5. What motivated you to become involved in spoken word? (Grace performed a spoken word piece for Miss UT Asia last year and was chosen as 1st runner up)

Three things!

My mom pursued her master’s degree in Creative Writing at UT while I was in middle school, so I often saw her read and write poetry.

My second year at UT, a few friends and I formed a spoken word and a capella fusion performance group. At the time, I didn’t write or perform spoken word pieces. I sang, but I often heard poems written by Imaad and Sam.

Last year, I went to two Liberty in North Korea (LiNK) screenings and first learned about the depth and breadth of the North Korean crisis. I felt moved to spread awareness about Kim Jong Il’s regime, and writing was the first means that came to mind.

6. What are some memorable moments from your study abroad trip in Southeast Asia (International Nutrition in Singapore and Vietnam)?

In Singapore, we learned how to prepare a three-course Singaporean meal at a culinary academy! Many of the ingredients we used were gathered from a large herb garden in the back. Also, it was neat to walk through Singaporean wet markets, where vendors sell fresh fruits, vegetables, fish, meat, etc.

In Vietnam, a few of us got the chance to spend several hours on a farm. We watered plants, planted lemon basil shoots, and learned how to cook Banh Xeo (Vietnamese omelet). Roller skating with the children of the Green Bamboo Shelter was another highlight. I’ll always remember the karaoke session we had on the bus ride to the rink. Though the boys don’t speak much English, they sang Christmas carols and Michael Jackson songs!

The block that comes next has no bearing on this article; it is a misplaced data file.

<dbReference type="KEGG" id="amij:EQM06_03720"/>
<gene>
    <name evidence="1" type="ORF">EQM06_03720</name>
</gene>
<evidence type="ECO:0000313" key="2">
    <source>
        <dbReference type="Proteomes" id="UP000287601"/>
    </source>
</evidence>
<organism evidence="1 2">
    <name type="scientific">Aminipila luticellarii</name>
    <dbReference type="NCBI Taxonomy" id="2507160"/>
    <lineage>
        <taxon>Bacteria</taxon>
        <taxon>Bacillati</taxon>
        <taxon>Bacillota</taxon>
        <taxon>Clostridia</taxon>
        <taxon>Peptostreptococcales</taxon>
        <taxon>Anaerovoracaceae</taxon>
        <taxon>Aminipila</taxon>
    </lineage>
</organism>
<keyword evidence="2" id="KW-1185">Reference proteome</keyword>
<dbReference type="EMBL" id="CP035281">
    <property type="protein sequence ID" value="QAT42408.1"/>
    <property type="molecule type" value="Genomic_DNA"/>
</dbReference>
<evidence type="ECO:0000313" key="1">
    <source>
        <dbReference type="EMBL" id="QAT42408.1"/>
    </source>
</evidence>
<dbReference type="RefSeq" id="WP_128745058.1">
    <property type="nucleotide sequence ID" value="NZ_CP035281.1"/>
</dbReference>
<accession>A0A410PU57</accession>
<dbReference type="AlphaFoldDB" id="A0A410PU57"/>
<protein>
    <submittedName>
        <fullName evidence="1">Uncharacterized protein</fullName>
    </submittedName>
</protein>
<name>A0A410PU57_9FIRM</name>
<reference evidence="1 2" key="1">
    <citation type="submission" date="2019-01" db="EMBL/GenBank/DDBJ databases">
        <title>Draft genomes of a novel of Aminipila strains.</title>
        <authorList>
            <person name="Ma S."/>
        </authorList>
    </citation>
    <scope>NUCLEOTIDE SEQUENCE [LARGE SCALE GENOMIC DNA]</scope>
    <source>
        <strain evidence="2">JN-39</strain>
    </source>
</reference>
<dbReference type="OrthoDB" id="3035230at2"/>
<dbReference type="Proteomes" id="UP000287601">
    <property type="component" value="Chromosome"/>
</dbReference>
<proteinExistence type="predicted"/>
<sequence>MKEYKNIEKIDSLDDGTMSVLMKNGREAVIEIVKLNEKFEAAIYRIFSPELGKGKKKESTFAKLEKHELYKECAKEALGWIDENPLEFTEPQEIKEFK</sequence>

What I’ve described really only scratches the surface. I’m a BIG fan of studying abroad and think every student should seriously consider it!

7. Who is an important role model to you?

To state the obvious, my parents! From my mom’s giving heart to my dad’s work ethic, I’ve learned valuable qualities and habits by watching their example.

To state the not-so-obvious, all the people I meet regularly. If you think about it, there’s a wide array of great traits (i.e. humility, optimism, patience), making it pretty much impossible to find a single person who can model everything. I think all people are gifted in different areas. I can learn from everyone in my life!

To state the most important, Jesus. Unlike regular ole humans, he can model them all. People stumble and fail at times, but Jesus led a flawless life on Earth.

8. What advice can you give incoming freshmen or current students?

Try not to stretch yourself too thin while at UT! In other words, be able to count your extracurricular commitments on one hand. Otherwise, you’ll find yourself putting mediocre effort into the many organizations. Your mind and spirit may want to juggle them all, but your body can only do so much.

Also, before you commit to a small handful of organizations, be sure to dabble in a variety so you can get a good grasp on which are the best fits for you. Once you know, dive in!

Written by Gary Hwu

Filed under: Student Spotlight